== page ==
Jennifer Arriaga's Journey Through Music

Jennifer Arriaga grew up in Long Beach, California, but after getting accepted to UCSC, she moved to Santa Cruz to figure out what she wanted to pursue. Her first year in college wasn’t so great and felt so lost that she even contemplated leaving UCSC.

After finding the radio station at school, she found a community there who she loved. Jennifer found her safe space and enjoyed the station’s mission to provide diverse programming.

 Jennifer Arriaga showing off her DJ skills.  Photo Credit: Jocelyn Ruiz

Jennifer Arriaga showing off her DJ skills.

Photo Credit: Jocelyn Ruiz

She then was given her own radio show at UCSC. Jennifer wanted to be different than others and wanted to play music that she felt Santa Cruz wasnt putting a spotlight too.


She wanted to play music that was more cultural.

 A closeup of Arriaga’s instruments.  Photo Credit: Jocelyn Ruiz

A closeup of Arriaga’s instruments.

Photo Credit: Jocelyn Ruiz

Her show, No Me Degas , was broadcast every Tuesday for an hour and a half and was used to play music from women of color artists/Latinx woman who helped illuminate her culture to her audience.

While doing her research, she found inspiration in a lot of Latinx artists who try to illuminate woman through music and found that she wanted to do the same.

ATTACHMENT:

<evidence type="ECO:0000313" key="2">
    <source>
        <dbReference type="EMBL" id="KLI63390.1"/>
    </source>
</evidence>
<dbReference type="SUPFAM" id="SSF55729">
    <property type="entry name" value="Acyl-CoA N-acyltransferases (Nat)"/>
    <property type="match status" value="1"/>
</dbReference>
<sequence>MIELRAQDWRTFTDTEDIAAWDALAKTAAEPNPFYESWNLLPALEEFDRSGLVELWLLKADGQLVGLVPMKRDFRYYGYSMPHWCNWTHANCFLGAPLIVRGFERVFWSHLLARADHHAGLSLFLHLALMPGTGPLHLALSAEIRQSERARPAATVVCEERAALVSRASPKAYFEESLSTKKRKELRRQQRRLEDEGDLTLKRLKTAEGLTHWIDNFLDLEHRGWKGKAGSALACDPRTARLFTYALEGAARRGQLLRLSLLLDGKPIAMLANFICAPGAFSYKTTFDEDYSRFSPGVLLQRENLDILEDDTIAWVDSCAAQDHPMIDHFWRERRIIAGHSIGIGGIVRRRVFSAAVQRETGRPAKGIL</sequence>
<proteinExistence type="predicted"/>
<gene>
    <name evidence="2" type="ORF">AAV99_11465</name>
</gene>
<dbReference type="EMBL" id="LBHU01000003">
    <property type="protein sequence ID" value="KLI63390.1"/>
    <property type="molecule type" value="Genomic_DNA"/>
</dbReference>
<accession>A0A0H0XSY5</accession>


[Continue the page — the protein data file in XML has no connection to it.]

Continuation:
After doing No Me Degas, one of her friends asked her to join Queen Beats, another radio show.

“Queen beats was a super revoluntionary show because no one was playing hip hop on the radio and no one was playing hip hop by woman,” said Arriaga.

 Jennifer Arriaga doing what she loves the most: music.  Photo Credit: Jocelyn Ruiz

Jennifer Arriaga doing what she loves the most: music.

Photo Credit: Jocelyn Ruiz

While writing for the school newspaper she interviewed The Socialist Club, a group that wanted to create platforms that foster a free and liberating space for communites and individuals that are tired of homophobia, islamophobia, patriarchy, racism, and other injustices that create oppressive forces .

Soon after, the group asked her to join. It was through The Social Club that she really began getting into music and did shows with them every week at the Catalyst Club.

“Its really beautiful to see so many people of color to unite in this space,” she said.

Her routine consisted of going to work at 6am, going to school and then going to the club to perform. Since music and the Socialist Club was her love she didnt mind the schedule.

“My whole life revolved around music in order to keep me sane.”

 Jennifer Arriaga  Photo Credit: Jocelyn Ruiz

Jennifer Arriaga

Photo Credit: Jocelyn Ruiz

Apart from this they participated in activist causes. They donated all profits they made to Planned Parenthood, Camp Kesem, Kapor Center for Social Impact, and the Black Student Union.

They also had different PSAs to spotlight different issues that occur in society, such as domestic violence.

“Its really beautiful to see so many people of color to unite in this space.”

Now graduated, Arriaga hopes to pursue a future in music.

“I want to change the way that we listen and experience music,” she said. “Theres so much music out there and a lot of it isnt represented.”

Jennifer is an inspiration for people of color to never be ashamed of their culture. She is an example of doing everything with passion and to follow your dreams regardless of the obstacles.






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